mechanical

[ muh-kan-i-kuh l ]
/ məˈkæn ɪ kəl /

adjective

noun


Nearby words

  1. meccano,
  2. mech.,
  3. mechan-,
  4. mechanic,
  5. mechanic's lien,
  6. mechanical advantage,
  7. mechanical alternation,
  8. mechanical antidote,
  9. mechanical bank,
  10. mechanical drawing

Origin of mechanical

1375–1425; late Middle English, equivalent to mechanic mechanical + -al1; see mechanic

Related forms
Dictionary.com Unabridged Based on the Random House Unabridged Dictionary, © Random House, Inc. 2019

Examples from the Web for mechanical


British Dictionary definitions for mechanical

mechanical

/ (mɪˈkænɪkəl) /

adjective

noun

printing another name for camera-ready copy
archaic another word for mechanic (def. 2)
Derived Formsmechanicalism, nounmechanically, adverbmechanicalness, noun

Collins English Dictionary - Complete & Unabridged 2012 Digital Edition © William Collins Sons & Co. Ltd. 1979, 1986 © HarperCollins Publishers 1998, 2000, 2003, 2005, 2006, 2007, 2009, 2012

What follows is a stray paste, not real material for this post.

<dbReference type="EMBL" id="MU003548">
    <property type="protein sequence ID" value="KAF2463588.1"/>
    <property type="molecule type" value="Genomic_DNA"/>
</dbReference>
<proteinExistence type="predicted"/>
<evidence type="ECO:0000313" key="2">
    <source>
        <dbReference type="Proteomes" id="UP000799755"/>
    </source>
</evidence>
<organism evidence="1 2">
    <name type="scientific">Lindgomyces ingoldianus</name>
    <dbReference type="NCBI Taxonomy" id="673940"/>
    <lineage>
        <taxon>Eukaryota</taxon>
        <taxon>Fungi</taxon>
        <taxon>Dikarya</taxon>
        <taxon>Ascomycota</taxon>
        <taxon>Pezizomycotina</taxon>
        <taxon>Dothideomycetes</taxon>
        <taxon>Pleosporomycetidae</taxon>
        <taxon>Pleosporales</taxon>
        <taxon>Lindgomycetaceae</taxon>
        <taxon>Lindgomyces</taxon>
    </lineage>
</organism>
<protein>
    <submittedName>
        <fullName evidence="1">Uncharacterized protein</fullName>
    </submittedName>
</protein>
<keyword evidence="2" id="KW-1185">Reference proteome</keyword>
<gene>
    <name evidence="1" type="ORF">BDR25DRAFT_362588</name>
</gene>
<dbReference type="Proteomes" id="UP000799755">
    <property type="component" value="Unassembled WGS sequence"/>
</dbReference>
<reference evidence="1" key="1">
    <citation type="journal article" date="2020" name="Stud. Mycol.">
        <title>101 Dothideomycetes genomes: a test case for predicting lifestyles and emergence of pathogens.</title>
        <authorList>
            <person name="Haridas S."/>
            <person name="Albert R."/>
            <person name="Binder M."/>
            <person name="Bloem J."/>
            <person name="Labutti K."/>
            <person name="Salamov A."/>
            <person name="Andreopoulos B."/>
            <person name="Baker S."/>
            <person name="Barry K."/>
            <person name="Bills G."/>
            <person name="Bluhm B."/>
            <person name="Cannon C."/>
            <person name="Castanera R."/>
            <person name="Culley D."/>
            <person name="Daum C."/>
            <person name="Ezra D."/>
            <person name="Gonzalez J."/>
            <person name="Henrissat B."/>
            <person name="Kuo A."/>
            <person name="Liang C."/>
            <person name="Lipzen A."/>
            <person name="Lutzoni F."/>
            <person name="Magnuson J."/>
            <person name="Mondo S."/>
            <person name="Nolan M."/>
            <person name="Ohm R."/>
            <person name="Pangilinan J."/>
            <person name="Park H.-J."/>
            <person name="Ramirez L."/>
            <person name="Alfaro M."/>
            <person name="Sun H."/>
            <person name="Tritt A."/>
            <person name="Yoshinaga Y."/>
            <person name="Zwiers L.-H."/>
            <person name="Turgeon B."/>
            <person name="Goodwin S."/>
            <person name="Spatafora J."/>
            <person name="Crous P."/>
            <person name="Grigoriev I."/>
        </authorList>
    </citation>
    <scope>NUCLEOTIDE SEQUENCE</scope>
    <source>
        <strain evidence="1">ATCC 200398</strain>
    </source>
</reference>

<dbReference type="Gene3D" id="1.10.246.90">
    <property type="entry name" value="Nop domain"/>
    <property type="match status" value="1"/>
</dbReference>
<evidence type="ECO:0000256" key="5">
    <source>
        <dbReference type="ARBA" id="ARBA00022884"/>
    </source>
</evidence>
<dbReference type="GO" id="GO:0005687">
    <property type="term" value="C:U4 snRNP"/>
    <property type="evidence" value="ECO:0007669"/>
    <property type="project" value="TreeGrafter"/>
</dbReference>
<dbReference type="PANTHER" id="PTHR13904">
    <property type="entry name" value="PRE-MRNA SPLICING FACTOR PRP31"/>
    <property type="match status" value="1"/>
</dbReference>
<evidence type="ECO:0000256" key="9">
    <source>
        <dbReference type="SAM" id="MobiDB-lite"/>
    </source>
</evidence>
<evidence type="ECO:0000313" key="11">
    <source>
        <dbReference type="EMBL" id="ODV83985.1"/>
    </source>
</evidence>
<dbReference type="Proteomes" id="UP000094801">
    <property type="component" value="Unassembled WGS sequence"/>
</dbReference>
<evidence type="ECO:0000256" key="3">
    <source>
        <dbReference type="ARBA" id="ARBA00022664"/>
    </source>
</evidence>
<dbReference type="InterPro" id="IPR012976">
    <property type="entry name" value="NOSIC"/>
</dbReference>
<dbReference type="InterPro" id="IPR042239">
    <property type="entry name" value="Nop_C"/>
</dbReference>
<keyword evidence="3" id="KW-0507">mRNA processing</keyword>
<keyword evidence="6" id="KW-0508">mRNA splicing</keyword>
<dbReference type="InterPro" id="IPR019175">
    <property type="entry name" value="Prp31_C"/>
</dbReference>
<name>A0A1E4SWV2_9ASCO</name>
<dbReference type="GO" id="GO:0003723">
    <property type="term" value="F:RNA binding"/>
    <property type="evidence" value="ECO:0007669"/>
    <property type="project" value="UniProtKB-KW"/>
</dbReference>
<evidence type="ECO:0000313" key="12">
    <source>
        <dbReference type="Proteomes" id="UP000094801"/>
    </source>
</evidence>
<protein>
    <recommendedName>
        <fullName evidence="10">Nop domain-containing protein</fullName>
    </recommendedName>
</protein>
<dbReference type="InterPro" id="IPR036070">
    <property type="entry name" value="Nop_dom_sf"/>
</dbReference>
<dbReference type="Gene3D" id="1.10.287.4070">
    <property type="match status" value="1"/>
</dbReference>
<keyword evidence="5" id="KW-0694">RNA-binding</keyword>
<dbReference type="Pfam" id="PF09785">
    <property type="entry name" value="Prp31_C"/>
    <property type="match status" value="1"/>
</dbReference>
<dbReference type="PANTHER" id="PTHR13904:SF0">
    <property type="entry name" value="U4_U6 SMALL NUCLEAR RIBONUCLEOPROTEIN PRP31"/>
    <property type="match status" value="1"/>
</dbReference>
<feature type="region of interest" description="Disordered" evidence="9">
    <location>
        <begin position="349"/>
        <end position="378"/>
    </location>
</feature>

Word Origin and History for mechanical

mechanical

adj.

early 15c., "of or pertaining to machines," from mechanic (adj.) + -al (1); of persons or human actions, "resembling machines, automatic" it is from c.1600. Related: Mechanically. Mechanical-minded is recorded from 1820.

Online Etymology Dictionary, © 2010 Douglas Harper

Medicine definitions for mechanical

mechanical

[ mĭ-kănĭ-kəl ]

adj.

Operated or produced by a mechanism or machine.
Relating to, produced by, or dominated by physical forces.
Interpreting and explaining the phenomena of the universe by referring to causally determined material forces; mechanistic.

The American Heritage® Stedman's Medical Dictionary Copyright © 2002, 2001, 1995 by Houghton Mifflin Company. Published by Houghton Mifflin Company.